An internationally-acclaimed journalist will speak at the University of Indianapolis in April about community-led efforts in Mexico to locate the bodies of disappeared citizens. Dawn Paley will present “Grassroots Searches for the Disappeared in Mexico” at 6:00 p.m., April 12, UIndy Hall B in the Schwitzer Student Center. The event is free and open to the public.
Since the disappearance of 43 students in Guerrero, Mexico, in September 2014, family and community-led groups have begun to carry out land searches for the bodies of disappeared people in areas throughout the country. In this talk, Paley explores the crisis of enforced disappearance in Mexico and takes a detailed look at how one group of family members of the disappeared in the northern state of Coahuila has organized to carry out searches.
Dawn Paley is the author of “Drug War Capitalism,” which traces the “Drug War” story from Latin America to U.S. boardrooms and political offices. Paley, who is based in Vancouver, Canada, has written for magazines and newspapers including the The Guardian, Vancouver Sun, The Globe and Mail, BC Business Magazine, The Nation, The Dominion, Ms. Magazine, The Tyee, the Georgia Straight, Briarpatch, NACLA Reports, This Magazine, Canadian Dimension, Counterpunch, The Vue Weekly, Watershed Sentinel and Upside Down World. She is currently a doctoral student at the Autonomous University of Puebla in Mexico.
This event is being organized by the student members of FOUND (Forensics at UIndy). Krista Latham, director of the University of Indianapolis Human Identification Center and associate professor of biology, is their faculty advisor. Paley contributed a chapter to Latham’s most recent book, The Sociopolitics of Migrant Death and Repatriation, co-edited with Alyson O’Daniel, assistant professor of anthropology. Latham said the talk will be a fascinating look into forensic science, social justice, Latin American issues, journalism and more.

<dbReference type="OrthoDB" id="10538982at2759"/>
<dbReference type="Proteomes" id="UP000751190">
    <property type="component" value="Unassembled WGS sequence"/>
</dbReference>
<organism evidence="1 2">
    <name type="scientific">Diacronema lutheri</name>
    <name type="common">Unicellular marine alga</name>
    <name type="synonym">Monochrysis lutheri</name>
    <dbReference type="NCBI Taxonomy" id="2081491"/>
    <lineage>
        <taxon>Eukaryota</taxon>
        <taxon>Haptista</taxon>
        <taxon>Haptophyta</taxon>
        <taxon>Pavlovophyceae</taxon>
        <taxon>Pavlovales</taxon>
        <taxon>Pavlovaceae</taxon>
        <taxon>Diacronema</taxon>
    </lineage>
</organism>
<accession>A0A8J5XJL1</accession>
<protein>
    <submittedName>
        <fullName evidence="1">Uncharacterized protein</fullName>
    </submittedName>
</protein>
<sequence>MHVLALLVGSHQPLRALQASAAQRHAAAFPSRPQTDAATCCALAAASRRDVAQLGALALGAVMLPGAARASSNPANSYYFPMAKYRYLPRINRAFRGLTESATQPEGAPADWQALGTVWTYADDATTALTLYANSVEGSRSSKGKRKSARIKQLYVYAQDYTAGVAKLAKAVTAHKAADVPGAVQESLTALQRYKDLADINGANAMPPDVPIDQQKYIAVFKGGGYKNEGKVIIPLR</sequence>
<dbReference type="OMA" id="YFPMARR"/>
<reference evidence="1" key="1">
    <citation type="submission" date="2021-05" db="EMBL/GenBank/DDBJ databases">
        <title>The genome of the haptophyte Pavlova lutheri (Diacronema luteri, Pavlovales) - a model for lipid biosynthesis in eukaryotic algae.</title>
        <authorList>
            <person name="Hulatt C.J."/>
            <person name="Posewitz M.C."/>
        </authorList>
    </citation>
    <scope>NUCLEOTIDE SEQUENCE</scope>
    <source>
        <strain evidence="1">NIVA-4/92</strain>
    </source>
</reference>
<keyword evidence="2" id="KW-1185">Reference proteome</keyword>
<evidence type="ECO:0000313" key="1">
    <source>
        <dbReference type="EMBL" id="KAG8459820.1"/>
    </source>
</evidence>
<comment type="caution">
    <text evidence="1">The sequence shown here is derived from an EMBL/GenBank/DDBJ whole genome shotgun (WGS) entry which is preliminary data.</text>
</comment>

“The topic is not only interesting and relevant, but Dawn is a young person, a woman and a student. It really shows how you can use your education to do amazing things,” Latham said.
Four years after 43 students from a teacher’s college were forcibly disappeared in the Mexican state of Guerrero, there are no clear answers as to why security forces attacked and detained the students or where their bodies may be located, Latham explained.
While Paley’s talk will focus on this particular instance of forced disappearance, Latham said it’s important to understand that such incidents are not rare in global populations.
“Forced disappearances are on the rise globally as governments try to avoid accountability for their actions,” Latham explained. “In the United States, this crisis unfolds along the southern border as thousands are disappeared as they try to make their way from Latin America to the U.S.”
Latham leads a team of graduate students to the Texas borderlands every year to identify the remains of people who died crossing the border so that their families can be notified. She sees many parallels between Paley’s work and her own – as citizens step into the role of investigators and activists when authorities won’t act.
“Not only does it focus on disappearing and silencing voices, but it also focuses on ways in which science can be considered an act of rebellion,” Latham said.
Read more about Dawn Paley.